BLOG: Katie Stengel's Australian Adventure Continues

(Nov. 20, 2017)

Hey there,

It's me, over yonder, down unda. After speaking to my grandmother, I have come to the conclusion that it's about time I show my less sarcastic, more serious side. So here's my honest-to-goodness take on the incredible opportunity I've been given to play soccer over in Newcastle.

Many NWSL players find the offseason as a chance to catch up with family and friends. They enjoy the holidays amongst their loved ones or get to explore some exotic destination during their down time. However, most of us get antsy with so much “off time.” This isn't to say we take all five months and sit on our butts. We spend time working on our weaknesses, developing in the gym, focus on technical improvements, and get in as much playing time as we can. But there is only so much you can do on your own or with the small groups that get together across the country. It's quite difficult to maintain game fitness because no matter how many 120s you do, there's no replacement for the demands of a 90-minute game. So most of us seek other leagues to play in to supplement our NWSL season. This way we promise ourselves to come back ready for preseason in the best physical and mental state. While many girls still find ways to prepare for the next season, I find it easiest to jet off to Australia.

The NWSL and W-League run opposite each other, allowing athletes to seamlessly transition from one season to the next. Australia also promises much warmer weather since the league runs during the summer. Other pros include but are not limited to: gorgeous beaches, friendly people, English speakers, and the chance to explore a unique country.

Once Boston's season finished, I gathered my things and headed home to spend much-needed time with family. In order to make up for time I'd soon miss over the holidays while abroad, my family all managed to hang out in Colorado for a few days. We celebrated Halloween one night with pumpkin carving and dressing up in my Eeyore onesie. Then, Thanksgiving was the next day, so we enjoyed cooking all day, hiking, then stuffing our faces (I mean the turkey), and being thankful for the time together. The next day was our Christmas, and it just so happened to snow, so for the first time in 25 years I had a white Christmas. My cousins, dog, and I all had snowball fights, took family photos, and made a gingerbread house. Finally, according to tradition, the adults are supposed to escape and enjoy one single glass of champagne to ring in the new year. So, that night, we made it to a Mexican restaurant to share a margarita and taco (seemed just like those NYC ball dropping parties!). I could not have imagined a better HalloThanksMas with my family before I boarded my first of three long flights over to Australia.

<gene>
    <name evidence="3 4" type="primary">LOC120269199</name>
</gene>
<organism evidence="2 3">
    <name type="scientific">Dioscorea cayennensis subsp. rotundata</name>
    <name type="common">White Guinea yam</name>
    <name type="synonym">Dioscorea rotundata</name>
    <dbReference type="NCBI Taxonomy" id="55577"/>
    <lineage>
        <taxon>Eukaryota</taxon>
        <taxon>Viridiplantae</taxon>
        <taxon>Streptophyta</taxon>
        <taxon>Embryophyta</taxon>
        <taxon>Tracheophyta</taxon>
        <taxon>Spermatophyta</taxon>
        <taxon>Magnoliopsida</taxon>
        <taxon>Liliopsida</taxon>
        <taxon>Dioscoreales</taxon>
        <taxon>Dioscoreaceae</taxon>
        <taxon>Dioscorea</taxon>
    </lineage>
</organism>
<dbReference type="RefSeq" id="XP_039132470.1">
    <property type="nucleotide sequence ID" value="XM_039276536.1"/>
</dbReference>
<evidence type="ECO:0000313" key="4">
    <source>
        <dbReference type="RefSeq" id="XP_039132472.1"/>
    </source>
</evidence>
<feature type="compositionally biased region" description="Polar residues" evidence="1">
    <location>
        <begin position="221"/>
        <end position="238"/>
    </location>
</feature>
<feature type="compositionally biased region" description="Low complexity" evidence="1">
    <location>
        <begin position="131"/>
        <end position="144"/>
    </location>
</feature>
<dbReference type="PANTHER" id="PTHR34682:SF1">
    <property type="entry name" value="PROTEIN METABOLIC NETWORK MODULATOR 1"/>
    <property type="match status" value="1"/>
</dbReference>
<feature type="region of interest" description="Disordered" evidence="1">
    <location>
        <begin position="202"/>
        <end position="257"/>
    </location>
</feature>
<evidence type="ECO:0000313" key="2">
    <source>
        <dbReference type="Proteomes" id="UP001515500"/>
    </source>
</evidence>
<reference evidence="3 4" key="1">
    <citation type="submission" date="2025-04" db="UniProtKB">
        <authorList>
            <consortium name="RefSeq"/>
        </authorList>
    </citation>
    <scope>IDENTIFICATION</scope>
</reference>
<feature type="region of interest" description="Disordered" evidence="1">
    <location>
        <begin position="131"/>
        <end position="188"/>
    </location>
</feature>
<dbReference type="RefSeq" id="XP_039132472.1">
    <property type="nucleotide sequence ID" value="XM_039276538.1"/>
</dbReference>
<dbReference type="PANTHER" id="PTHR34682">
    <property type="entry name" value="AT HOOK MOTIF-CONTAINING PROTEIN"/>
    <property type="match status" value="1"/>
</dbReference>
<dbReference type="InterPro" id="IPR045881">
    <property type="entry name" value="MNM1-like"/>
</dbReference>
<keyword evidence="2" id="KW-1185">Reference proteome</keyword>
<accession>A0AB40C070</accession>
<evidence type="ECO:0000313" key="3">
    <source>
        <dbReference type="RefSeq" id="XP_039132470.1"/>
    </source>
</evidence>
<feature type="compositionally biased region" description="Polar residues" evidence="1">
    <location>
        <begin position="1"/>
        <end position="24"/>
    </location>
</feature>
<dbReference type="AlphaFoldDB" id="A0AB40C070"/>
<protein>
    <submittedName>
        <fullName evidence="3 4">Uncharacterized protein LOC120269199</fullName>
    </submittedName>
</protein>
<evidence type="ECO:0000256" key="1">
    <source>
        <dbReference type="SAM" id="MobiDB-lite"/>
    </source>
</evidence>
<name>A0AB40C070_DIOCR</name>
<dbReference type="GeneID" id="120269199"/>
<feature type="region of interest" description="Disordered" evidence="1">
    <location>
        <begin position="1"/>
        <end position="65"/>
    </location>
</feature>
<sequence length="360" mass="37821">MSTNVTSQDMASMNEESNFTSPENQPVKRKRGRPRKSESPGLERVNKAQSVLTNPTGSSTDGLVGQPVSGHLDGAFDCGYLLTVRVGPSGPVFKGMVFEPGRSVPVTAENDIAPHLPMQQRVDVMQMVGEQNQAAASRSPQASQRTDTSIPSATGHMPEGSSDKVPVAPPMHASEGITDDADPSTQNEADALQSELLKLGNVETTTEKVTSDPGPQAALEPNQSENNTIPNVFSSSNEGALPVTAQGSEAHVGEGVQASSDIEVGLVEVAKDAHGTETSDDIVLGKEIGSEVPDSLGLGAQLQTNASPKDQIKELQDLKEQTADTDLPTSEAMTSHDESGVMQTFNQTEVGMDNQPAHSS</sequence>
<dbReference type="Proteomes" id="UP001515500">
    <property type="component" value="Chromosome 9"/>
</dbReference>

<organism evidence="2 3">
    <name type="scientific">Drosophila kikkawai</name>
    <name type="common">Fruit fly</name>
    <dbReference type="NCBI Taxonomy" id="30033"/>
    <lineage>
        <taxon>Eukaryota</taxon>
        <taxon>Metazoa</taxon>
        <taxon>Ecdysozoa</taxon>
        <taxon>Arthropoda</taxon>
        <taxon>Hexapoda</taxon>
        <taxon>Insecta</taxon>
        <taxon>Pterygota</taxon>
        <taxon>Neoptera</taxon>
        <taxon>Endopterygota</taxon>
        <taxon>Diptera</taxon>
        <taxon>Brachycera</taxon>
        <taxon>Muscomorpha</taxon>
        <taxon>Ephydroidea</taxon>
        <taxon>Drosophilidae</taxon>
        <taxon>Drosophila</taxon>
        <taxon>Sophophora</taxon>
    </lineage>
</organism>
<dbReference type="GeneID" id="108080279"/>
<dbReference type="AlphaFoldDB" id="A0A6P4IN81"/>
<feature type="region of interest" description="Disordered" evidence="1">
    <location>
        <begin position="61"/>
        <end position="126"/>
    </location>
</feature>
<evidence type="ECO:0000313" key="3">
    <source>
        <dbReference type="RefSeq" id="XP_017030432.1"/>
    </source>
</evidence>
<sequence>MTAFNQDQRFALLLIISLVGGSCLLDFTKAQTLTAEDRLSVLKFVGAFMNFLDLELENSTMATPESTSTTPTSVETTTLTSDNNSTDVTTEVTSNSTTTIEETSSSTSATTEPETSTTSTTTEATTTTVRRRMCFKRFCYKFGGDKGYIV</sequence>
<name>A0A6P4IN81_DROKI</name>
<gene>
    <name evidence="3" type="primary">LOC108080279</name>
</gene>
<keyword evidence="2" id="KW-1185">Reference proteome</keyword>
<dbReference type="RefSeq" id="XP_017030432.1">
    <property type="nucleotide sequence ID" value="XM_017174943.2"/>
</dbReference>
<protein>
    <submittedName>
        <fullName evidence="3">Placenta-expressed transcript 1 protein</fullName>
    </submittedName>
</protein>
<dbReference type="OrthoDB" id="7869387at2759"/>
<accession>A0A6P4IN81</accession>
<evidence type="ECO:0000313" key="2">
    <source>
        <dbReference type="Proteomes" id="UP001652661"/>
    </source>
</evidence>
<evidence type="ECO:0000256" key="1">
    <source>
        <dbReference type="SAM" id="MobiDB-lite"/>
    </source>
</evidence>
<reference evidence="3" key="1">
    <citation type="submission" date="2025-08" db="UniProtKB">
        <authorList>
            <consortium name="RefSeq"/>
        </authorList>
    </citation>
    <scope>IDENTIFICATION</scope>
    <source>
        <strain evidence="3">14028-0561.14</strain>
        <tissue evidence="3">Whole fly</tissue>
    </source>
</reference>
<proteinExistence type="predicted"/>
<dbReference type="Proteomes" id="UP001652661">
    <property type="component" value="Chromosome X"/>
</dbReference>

Being here means so much to me. I've been given the chance to not only train, but compete with some amazing teammates in Newcastle. We have intense field sessions on Tuesday and Wednesdays with a heavy emphasis on possession and transition play. Then a random day off in the middle of the week allows for recovery time so I found a great yoga studio with classes that help me maintain flexibility and mental clarity. We also have 2-3 gym sessions each week so we can hold a certain level of strength, power, and agility. Friday and Saturday are typically pregame preparation trainings where we focus on the specific expectations of the game that given weekend. Gameday comes and goes way too quickly, but it is always the highlight of the week. The league here has proven to be extremely competitive because the table has flipped from last year and anyone can win each game. It's fun to enter the game as the underdog one round and then the very next you may be favored to win. It definitely keeps you on your toes.